Thousands of fans will be clacking support for their teams at the World Cup with the official ‘Spoons of Victory’. (Reuters: Tatyana Makeyeva)
Move over vuvuzela players. The musical instrument to master for this year’s soccer World Cup is the Russian spoon.
Eight years after South Africans blared away on their plastic vuvuzela horns when they hosted the contest, Russians are hoping fans at the tournament it hosts starting on Friday (AEST) will celebrate by clacking their “lozhkas” — spoons that beat out an insistent, but quieter rhythm.
Folk musicians using the traditional instruments — two wooden spoons held back to back and struck by a third — have already become a feature at official receptions.
Less-skilled supporters will be able to buy an adapted plastic pair, joined at the end for easier clicking.
Designer Rustam Nugmanov got government backing to produce a line of coloured and branded “Spoons of Victory” that have been recognised as the tournament’s official instrument.
“When we were choosing an instrument which is typically Russian and which reflects Russian cultural values, we had a choice of three: a treshchotka (clapper), a shaker and a lozhka,” he said.
They wanted instruments that could knock out a rhythm, without totally dominating the proceedings like the vuvuzelas did before them.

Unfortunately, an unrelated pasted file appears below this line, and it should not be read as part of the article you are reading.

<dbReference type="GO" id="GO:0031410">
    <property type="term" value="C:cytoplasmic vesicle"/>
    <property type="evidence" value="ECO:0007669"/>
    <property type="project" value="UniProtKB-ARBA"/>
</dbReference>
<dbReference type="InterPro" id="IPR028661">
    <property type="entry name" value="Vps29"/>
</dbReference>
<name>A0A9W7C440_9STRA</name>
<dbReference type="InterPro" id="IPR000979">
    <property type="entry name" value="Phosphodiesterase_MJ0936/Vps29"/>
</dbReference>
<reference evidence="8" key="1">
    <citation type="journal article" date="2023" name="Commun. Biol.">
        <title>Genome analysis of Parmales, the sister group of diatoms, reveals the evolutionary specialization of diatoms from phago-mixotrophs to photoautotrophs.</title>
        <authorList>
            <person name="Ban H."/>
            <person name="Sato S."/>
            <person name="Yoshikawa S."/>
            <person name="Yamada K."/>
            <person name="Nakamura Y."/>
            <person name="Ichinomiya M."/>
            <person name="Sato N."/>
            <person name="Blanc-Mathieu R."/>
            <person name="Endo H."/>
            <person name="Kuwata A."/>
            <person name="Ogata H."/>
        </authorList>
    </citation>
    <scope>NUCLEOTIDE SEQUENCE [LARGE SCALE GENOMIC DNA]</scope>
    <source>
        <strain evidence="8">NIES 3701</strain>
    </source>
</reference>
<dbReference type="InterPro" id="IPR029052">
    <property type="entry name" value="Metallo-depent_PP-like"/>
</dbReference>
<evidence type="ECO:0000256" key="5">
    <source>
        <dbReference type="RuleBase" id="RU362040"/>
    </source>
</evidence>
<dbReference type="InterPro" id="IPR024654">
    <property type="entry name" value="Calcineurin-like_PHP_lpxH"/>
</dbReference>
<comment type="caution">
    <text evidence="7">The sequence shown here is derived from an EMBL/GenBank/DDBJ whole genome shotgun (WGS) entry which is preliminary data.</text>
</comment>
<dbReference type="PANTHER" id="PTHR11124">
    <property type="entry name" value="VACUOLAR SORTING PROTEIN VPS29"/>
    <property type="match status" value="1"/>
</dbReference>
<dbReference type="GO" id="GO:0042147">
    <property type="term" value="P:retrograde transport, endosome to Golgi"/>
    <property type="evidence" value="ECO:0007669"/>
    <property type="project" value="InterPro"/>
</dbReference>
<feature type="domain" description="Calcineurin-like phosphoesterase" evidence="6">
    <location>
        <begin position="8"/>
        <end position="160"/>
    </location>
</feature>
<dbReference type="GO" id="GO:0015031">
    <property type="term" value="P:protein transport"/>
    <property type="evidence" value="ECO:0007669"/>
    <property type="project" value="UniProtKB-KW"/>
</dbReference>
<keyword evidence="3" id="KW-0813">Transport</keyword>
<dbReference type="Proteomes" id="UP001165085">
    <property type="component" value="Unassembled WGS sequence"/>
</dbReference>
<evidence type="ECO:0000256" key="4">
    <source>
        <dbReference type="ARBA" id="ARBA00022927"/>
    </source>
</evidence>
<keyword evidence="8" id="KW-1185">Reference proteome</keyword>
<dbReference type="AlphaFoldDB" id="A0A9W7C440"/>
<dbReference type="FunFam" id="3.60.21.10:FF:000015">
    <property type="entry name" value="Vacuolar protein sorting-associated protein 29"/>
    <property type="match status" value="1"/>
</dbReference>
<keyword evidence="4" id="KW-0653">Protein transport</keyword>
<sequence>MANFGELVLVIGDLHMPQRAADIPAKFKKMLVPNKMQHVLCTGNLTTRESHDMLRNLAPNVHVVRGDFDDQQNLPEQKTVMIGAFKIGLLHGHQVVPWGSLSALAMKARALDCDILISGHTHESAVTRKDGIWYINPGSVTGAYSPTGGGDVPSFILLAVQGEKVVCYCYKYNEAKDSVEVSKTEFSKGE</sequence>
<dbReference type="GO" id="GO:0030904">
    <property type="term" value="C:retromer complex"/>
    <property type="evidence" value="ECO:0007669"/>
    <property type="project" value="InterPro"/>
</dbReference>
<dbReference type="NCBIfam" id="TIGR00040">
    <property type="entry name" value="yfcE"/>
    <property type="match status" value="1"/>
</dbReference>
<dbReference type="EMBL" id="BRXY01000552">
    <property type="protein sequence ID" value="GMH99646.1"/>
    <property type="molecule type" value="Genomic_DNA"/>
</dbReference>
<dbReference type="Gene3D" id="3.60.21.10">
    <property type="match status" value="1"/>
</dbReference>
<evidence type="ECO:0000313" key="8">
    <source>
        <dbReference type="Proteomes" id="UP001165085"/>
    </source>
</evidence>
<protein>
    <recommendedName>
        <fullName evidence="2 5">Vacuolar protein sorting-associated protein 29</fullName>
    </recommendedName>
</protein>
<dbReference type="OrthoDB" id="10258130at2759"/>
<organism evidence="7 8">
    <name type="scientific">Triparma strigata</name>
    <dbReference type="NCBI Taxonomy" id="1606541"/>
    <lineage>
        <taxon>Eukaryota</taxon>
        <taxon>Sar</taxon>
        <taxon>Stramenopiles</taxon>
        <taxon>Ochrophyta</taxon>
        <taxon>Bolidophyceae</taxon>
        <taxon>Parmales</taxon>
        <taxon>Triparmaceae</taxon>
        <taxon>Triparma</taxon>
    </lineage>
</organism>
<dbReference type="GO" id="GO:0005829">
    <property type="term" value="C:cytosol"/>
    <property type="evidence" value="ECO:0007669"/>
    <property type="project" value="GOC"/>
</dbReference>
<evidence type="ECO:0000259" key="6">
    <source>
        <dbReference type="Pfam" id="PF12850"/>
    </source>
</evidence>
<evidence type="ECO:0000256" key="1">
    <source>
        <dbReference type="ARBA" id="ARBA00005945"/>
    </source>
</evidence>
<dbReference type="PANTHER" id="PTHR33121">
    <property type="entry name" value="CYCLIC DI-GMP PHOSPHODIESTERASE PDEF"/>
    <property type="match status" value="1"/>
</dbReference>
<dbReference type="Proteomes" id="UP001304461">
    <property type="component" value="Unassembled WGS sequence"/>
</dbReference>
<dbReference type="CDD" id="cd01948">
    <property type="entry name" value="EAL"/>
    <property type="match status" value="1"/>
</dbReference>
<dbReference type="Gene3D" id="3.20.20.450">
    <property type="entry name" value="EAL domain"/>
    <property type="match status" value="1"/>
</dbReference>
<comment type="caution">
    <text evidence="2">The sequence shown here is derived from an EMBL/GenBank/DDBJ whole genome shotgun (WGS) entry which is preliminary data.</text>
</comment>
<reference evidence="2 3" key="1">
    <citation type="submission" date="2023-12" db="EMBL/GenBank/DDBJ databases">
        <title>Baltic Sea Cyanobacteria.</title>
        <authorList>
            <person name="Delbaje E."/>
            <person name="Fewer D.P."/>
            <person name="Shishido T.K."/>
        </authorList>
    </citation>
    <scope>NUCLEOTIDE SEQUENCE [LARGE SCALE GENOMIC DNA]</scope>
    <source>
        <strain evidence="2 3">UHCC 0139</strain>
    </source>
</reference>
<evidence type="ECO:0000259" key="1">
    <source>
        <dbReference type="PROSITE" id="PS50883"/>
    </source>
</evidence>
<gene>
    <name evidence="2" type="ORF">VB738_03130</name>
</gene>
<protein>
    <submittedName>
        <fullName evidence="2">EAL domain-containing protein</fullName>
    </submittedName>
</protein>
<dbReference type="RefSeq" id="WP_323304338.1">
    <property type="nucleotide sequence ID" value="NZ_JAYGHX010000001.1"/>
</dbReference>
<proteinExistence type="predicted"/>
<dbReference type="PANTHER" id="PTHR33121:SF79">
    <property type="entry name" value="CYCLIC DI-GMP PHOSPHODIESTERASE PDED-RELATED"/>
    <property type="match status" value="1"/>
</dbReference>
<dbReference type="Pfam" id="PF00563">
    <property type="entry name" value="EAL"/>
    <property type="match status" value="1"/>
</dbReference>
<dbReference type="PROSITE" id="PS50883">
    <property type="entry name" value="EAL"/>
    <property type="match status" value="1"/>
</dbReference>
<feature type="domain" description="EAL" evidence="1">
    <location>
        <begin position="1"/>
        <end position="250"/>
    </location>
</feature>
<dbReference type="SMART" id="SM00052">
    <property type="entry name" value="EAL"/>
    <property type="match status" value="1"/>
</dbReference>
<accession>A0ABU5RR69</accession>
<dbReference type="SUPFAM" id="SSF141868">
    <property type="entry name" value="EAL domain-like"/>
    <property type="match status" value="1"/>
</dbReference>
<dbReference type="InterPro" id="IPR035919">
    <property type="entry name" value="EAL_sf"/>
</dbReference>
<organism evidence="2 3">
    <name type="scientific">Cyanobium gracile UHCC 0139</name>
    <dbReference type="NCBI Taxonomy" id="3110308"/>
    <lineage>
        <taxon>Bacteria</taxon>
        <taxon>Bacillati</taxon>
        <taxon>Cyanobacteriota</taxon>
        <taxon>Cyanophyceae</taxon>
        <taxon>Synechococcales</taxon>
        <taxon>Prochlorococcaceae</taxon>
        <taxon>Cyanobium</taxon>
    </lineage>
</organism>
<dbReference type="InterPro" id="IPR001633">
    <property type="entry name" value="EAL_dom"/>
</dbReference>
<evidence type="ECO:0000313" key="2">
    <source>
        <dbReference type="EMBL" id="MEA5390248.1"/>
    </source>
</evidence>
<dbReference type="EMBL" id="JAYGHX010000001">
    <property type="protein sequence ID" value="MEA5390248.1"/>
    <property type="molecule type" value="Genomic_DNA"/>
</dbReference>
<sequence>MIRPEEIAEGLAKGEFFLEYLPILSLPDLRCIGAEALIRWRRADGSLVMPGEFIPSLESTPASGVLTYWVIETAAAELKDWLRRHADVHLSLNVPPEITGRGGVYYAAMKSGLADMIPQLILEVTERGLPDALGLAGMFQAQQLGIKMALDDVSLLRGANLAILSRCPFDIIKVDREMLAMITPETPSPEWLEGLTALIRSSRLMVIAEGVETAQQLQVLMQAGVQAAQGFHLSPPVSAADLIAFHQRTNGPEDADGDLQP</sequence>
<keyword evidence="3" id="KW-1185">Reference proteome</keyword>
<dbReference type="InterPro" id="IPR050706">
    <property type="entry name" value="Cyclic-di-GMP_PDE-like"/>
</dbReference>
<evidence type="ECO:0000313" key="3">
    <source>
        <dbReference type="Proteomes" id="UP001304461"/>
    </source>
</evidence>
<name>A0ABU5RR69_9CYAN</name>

The plastic horns that fans used to blare out support for their teams first emerged at the Confederations Cup in South Africa in 2009, the year before the World Cup.
It wasn’t just locals who got into the vuvuzela craze at World Cup 2010. (Reuters / Action Images: Paul Thomas)
When the Cup itself started, the vuvuzelas caused such a racket that TV broadcasters were forced to turn down background noise levels during matches.
Complaints flooded in, but FIFA dismissed the concerns, allowing the controversial metre-long instruments to be used at games — except for during national anthems — and they also became a permanent fixture of nightlife in South Africa for the period of the World Cup.
Four years ago, the tournament was hosted by Brazil, and a new noisemaker emerged — a shaker called the “caxirola”.
This time round, organisers also wanted to avoid the shattering rattling produced by the Brazilian percussion instruments as the world’s biggest football carnival heads to Russia.
“That [the caxirola] sounds like a beehive and is a very loud instrument and also does not allow you to clap a rhythm,” Nugmanov said.
“We have chosen spoons.”
The big question is how much sound will be created if all 81,000 people at the Luzhniki Stadium in Moscow are wielding spoons for the World Cup final on July 16 (AEST).
It could be something special. Or terrifying. Or both.
Reuters / ABC